In this post we looked at how to create an arbitrary waveform on the 33500A/B series of waveform generators. We looked at how to send waveform data in string form and binary block form. If you have any questions from this posts please email me and if you have anything to add to this post use the comments section below.

Download MATLAB function to send waveform data to 33500

Click here to download the 33500 series user guide / programming reference

Click here for more information on the 33500B series of waveform generators

Monday, October 8, 2012

How to Calculate Power Supply Accuracy

If we go back a couple decades’ the output level of an instrumentation power supply typically had to be set by turning the supply's analog knob and watching the display of your voltmeter connected to the supply's output to achieve an accurate voltage level. Today that is still true with low end power supplies, but mid range and high performance supplies can deliver an accurate user set voltage level that you can trust. In this post we will take a look at power supply accuracy specs including how to determine a power supply’s voltage level accuracy as well as some other power supply accuracy calculations.

There are typically 5 specifications found on a power supply's data sheet that relate to its voltage level accuracy, they are:
  • Load Effect (Load Regulation): Voltage variations on the supply’s output level caused by changes to the load that the supply is connected to. The error here is caused by the supplies regulation circuitry not able to maintain the exact voltage level after a load change or change in current draw from the supply.
  • Source Effect (Line Regulation): Error on the supply’s set voltage level caused by non-ideal input AC line power. 
  • Programming resolution: When setting a supply’s level, that level is turned into a digital value that is used by a digital to analog converter (DAC). The output of the DAC is used by the supply internally as a reference to set the correct output voltage level. In the digital to analog conversion process there is always quantization error and that is what the programming resolution represents. The higher resolution the DAC (more bits) the less error.
  • Programming Accuracy: This is the key specification that encompasses includes the three just mentioned (load effect, source effect, and prog resolution) as well as parts tolerances such as amplifier drift.
  • Programming Temperature Coefficient: If the power supply is not being operated in its ideal temperature range a temperature coefficient error value is added for every degree out of that range.
As mentioned above, the only specs we need to calculate the supply's output accuracy are the programming accuracy spec, which includes load effect, source effect, and programming resolution, and the programming temperature coefficient spec, but only if we are not in the spec'd ideal temperature range. Of course just like every instrument, the supply's output accuracy cannot be computed until after the spec'd warm-up time which is typically no more than 30 min. Here is what our output accuracy calculation looks like:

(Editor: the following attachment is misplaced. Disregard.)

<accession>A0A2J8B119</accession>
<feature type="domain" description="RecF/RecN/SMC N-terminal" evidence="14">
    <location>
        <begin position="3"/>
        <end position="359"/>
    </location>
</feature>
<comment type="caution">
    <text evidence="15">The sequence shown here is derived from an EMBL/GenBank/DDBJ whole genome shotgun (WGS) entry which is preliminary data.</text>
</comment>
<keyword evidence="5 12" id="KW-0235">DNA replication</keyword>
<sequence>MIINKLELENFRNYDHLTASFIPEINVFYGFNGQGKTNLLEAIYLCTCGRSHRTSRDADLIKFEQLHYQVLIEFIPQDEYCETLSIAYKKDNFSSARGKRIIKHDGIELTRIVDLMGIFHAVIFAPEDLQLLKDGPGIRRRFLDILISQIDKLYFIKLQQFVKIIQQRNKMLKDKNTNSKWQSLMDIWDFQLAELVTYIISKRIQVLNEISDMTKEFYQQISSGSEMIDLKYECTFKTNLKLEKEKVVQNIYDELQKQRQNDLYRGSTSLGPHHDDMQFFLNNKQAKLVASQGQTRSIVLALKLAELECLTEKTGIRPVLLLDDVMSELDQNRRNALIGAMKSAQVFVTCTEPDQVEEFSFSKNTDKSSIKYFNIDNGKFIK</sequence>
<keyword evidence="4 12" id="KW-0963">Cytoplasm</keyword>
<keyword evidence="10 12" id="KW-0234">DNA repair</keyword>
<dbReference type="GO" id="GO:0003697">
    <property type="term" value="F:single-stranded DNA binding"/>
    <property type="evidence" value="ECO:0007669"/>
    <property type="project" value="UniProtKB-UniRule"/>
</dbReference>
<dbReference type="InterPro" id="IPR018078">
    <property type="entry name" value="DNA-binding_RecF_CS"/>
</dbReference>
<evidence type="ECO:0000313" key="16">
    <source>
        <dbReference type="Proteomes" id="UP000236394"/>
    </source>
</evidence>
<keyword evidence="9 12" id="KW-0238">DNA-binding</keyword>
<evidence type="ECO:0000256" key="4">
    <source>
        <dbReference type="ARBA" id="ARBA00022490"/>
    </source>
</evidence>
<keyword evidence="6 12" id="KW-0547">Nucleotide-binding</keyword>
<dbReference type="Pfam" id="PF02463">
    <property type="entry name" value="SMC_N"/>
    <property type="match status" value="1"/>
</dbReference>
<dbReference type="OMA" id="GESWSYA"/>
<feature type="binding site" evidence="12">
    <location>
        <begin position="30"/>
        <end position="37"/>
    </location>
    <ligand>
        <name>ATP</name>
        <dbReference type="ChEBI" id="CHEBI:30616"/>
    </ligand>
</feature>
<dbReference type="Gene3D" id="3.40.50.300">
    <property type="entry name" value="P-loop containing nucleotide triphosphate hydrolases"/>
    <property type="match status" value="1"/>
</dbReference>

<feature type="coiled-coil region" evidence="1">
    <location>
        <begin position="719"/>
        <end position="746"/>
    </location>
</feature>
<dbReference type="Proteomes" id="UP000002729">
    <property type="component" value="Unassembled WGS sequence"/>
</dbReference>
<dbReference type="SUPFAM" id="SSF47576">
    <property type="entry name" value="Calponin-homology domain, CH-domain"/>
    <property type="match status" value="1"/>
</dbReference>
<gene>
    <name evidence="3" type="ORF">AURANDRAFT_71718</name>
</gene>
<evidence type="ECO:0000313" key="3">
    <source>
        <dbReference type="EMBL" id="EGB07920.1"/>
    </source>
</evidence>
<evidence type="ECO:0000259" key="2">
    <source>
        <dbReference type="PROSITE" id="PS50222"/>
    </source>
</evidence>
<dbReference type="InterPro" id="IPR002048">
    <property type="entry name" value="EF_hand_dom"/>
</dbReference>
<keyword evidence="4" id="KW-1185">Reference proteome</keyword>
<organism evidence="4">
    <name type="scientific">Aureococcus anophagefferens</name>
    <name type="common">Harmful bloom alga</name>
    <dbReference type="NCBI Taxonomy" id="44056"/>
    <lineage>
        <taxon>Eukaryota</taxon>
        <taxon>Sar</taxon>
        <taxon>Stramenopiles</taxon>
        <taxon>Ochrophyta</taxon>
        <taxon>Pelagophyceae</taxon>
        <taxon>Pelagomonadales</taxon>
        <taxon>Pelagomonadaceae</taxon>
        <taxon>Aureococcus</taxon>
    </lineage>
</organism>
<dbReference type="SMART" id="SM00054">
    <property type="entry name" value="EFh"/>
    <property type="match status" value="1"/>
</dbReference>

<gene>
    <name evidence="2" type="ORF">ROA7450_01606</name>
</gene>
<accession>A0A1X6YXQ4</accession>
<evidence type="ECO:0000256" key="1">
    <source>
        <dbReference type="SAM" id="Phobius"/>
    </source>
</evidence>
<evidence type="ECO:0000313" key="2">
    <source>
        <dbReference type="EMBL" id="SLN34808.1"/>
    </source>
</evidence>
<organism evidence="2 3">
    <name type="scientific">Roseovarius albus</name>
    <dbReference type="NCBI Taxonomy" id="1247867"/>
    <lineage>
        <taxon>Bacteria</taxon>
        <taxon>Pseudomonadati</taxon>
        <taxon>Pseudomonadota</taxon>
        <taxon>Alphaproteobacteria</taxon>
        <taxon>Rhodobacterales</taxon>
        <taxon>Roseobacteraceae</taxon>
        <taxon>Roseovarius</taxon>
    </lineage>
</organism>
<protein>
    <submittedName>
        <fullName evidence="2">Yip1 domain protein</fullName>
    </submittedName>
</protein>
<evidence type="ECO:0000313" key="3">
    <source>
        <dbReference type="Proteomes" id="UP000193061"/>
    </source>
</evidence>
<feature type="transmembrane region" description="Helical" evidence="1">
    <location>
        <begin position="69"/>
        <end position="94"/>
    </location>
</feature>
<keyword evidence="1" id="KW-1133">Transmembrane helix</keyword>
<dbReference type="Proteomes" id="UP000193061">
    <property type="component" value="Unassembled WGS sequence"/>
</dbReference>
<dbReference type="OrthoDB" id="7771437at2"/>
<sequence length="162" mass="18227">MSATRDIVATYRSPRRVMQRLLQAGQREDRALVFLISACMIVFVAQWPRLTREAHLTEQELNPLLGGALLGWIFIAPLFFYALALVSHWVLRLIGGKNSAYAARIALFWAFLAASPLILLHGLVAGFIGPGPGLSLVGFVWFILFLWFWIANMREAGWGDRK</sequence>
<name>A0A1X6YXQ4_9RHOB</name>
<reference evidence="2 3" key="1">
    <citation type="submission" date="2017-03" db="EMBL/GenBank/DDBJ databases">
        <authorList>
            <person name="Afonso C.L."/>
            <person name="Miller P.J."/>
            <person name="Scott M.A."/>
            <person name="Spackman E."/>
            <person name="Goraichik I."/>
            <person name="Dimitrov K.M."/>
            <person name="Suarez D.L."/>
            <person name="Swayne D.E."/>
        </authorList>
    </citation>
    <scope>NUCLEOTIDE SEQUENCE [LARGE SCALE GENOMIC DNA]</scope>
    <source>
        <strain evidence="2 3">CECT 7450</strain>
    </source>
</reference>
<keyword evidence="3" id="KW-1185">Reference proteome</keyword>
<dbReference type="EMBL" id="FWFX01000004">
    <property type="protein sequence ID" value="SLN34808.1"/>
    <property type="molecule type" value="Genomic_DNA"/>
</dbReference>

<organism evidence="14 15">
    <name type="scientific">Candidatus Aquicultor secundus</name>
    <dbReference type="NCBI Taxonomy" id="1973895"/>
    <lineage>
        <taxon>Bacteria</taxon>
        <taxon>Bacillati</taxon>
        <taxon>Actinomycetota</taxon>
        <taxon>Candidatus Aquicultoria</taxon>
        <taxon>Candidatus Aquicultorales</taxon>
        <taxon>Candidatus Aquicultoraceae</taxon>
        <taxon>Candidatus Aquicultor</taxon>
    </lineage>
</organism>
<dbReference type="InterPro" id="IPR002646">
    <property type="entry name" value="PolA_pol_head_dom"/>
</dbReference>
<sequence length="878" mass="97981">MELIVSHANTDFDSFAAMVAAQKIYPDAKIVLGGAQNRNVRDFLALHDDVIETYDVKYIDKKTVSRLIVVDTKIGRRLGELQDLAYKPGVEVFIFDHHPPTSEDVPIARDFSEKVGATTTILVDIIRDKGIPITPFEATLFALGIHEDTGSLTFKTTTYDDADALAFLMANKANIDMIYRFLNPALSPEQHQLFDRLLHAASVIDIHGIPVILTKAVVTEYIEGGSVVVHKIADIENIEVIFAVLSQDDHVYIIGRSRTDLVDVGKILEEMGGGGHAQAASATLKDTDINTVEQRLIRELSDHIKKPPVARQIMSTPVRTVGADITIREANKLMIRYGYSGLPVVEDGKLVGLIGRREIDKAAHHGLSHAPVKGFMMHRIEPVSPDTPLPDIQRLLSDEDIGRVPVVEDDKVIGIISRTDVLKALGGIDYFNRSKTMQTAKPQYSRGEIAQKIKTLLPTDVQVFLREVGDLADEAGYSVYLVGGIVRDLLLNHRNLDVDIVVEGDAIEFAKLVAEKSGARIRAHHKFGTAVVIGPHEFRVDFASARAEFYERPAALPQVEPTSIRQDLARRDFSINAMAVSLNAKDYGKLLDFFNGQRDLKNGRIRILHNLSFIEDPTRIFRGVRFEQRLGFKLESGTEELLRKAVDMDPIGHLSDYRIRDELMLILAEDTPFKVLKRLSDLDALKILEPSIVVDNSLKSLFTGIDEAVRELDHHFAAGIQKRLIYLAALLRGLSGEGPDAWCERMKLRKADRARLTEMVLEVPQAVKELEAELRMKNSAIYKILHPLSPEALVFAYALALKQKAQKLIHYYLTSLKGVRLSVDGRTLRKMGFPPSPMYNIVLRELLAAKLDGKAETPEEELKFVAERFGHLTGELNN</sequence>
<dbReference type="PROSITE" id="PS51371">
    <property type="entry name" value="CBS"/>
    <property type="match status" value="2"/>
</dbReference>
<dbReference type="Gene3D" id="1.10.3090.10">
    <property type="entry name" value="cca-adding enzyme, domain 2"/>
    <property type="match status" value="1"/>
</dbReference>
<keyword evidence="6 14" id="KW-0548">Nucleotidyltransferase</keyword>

Error Tolerance +/- = Prog Accuracy + Temp Coeff (if not in ideal temp range)

The specs will typically be in the form of a static value (such as 4 mV), a percentage of the voltage range, a percentage of the programmed voltage level, or a combination of two of them.

Let's walk through an example calculation using Agilent's N6761A Precision DC Power Module which is part of the N6700 family of modular power supplies. The N6761A is a high performance supply so it will have a high accuracy output level (low error tolerance). Below is a snapshot from the N6761A's data sheet showing the programming accuracy spec as well as other specs. 

For our example we will be operating the N6761A after a 30 min warm-up time at 5 V (low range) with a load pulling 4 A at an environmental temperature of 29 degrees C. Notice in the programming accuracy row that the ideal temperature range is 23 C +/- 5, since we are operating at 29 C we are 1 degree out of the temperature range so we will have to add temp coefficient error to our calculation. The voltage programming accuracy spec for the N6761A in the low range is 0.016% + 1.5 mV. The temperature coefficient spec is 40 ppm + 70 uV. Let's go through the terms of our accuracy calculation:
  • Programming accuracy is 0.016% of programmed value plus 1.5 mV, which is 5*.00016 + .0015 =  2.3 mV
  • Temperature coefficient is 1 degree so 1*(5*30e-6 + 40 uV) = 190 uV 
@ 5 V Err Tolerance is +/- = 2.3 mV + 0.19 mV = 2.49 mV

That is pretty good accuracy for a power supply that is just slightly out of its ideal temperature range! One thing to note from this calculation is that we are assuming that we are looking at the power supply level over some averaged time period lets say 10 power line cycles or 166.7 ms. If we are looking at some instantaneous point on the voltage level of the power supply we can see higher error due to noise. The noise on a supply level is covered in the Output Ripple and Noise or PARD spec on the supply's data sheet. In the above data sheet figure we can see the N6761A has a PARD spec of 4.5 mVpp and 0.35 mVRMS. If we had a high resolution scope we could see the noise on the supply level. If we take an average measurement of the supply level the noise cancels out.